A Simple Plan (film)

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A Simple Plan
Simple plan poster.jpg
Theatrical poster
Directed by Sam Raimi
Produced by James Jacks
Adam Schroeder
Mark Gordon
Gary Levinsohn
Screenplay by Scott Smith
Based on A Simple Plan 
by Scott Smith
Starring Bill Paxton
Billy Bob Thornton
Bridget Fonda
Music by Danny Elfman
Cinematography Alar Kivilo
Editing by Arthur Coburn
Studio Savoy Pictures
Mutual Film Company
Renaissance Pictures
The Mark Gordon Company
Distributed by Paramount Pictures
Release dates
  • December 11, 1998 (1998-12-11)
Running time 121 minutes
Country France
United States
Language English
Budget $17 million[1]
Box office $16,311,763 (US)

A Simple Plan is a 1998 American drama film directed by Sam Raimi, based on the novel of the same name by Scott Smith, who also wrote the screenplay of the film. The film stars Bill Paxton, Billy Bob Thornton and Bridget Fonda. It was shot in Delano, Minnesota and Ashland and Saxon, Wisconsin. Billy Bob Thornton was nominated for the Academy Award for Best Supporting Actor. Scott Smith was nominated for the Academy Award for Writing Adapted Screenplay.

Several prominent critics praised the film for its complexity and taut suspense (four stars from Roger Ebert and Critic's Choice from The New York Times).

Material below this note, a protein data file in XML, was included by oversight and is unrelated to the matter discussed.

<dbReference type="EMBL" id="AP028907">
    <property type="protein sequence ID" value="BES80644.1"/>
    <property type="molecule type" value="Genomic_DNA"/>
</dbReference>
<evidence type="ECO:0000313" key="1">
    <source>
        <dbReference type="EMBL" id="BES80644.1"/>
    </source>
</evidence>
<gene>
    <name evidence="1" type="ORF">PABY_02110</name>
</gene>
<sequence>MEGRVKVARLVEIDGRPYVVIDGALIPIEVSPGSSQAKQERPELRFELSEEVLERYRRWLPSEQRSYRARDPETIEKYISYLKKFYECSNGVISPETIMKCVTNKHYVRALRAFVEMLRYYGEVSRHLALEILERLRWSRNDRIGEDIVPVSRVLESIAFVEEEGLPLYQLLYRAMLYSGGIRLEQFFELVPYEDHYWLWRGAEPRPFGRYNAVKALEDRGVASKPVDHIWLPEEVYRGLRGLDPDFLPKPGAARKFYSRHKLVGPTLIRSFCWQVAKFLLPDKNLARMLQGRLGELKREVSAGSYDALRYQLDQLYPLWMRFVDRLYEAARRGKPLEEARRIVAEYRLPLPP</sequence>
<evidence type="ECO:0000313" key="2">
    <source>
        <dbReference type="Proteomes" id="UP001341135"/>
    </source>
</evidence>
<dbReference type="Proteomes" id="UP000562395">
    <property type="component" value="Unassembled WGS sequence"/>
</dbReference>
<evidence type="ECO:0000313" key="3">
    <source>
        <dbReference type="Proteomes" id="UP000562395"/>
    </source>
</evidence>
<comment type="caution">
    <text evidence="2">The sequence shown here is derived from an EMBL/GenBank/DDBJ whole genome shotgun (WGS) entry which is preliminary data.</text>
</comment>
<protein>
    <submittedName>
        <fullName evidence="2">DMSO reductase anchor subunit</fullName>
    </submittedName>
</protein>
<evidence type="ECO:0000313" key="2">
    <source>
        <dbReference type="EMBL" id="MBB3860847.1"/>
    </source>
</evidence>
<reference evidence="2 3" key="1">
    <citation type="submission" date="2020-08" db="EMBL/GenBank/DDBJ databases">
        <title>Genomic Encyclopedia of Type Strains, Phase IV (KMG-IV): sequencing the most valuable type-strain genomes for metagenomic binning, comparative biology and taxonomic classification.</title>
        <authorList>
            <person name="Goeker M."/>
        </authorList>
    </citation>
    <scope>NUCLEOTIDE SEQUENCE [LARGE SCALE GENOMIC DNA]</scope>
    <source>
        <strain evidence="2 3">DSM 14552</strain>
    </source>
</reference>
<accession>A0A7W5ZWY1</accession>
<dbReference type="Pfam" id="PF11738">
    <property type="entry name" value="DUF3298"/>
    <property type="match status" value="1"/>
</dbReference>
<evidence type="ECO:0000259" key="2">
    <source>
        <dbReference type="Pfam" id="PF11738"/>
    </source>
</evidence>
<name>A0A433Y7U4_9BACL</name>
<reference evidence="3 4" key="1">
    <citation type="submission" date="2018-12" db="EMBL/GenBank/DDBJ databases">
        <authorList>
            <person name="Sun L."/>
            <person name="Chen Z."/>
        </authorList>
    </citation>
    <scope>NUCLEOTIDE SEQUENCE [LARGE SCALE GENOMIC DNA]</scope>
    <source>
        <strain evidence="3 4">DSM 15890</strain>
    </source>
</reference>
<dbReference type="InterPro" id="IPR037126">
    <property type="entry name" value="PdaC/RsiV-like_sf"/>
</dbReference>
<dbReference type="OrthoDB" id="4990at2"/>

Plot[edit]

Hank Mitchell and his pregnant wife, Sarah, live in rural Minnesota. Hank, one of the town's few college graduates, works in a feed mill, while his wife is a librarian. Hank's brother, Jacob, is a dim-witted fellow. When Hank, Jacob, and Jacob's friend, Lou, chase a fox into the woods, they find a crashed airplane. The pilot is dead and the only cargo is a bag containing $4.4 million in unmarked bills.

Hank suggests turning the money in, but is persuaded not to by Jacob and Lou. Hank's condition is that he keep the money safe at his house and no one spends anything until winter ends and everyone moves away when they divvy up the cash. All agree to keep the discovery a secret. When they return to their vehicle, Carl, the sheriff, appears and Hank nervously talks to him while Jacob mentions hearing a plane in the area. Hank breaks the pact when he reveals the discovery to his wife, who is overjoyed.

When Hank and Jacob return to the plane to put some of the money back as part of a larger plan to avoid suspicion, they come across an old man on a snowmobile. Jacob, thinking their cover is blown, bludgeons the man. When the man regains consciousness and asks for the police, Hank suffocates him in order to make it look like an accidental death. Jacob reneges on his promise to move away during the summer, and tells his brother about his intention to buy his father's farm with his share of the money. Hank thinks that his brother is being ridiculous as neither of them knows anything about farming.

Lou drunkenly demands some of the money from Hank, because he has spent recklessly since the discovery and needs cash fast. Hank refuses and Lou threatens to tell the authorities about the old man's death. Hank and Jacob team up against Lou. Lou, drunk and enraged that the two conspired against him, pulls a gun on the two brothers. Jacob kills Lou to save his brother, and then Hank kills Lou's wife when she appears, firing another gun. Hank concocts a plan as to what to tell the police to avoid arrest. The plan works, thanks to Hank's solid reputation in the community and Jacob's rehearsed speech to the police. Jacob tells Hank that this whole turn of events is wearing on him and that he "feels evil".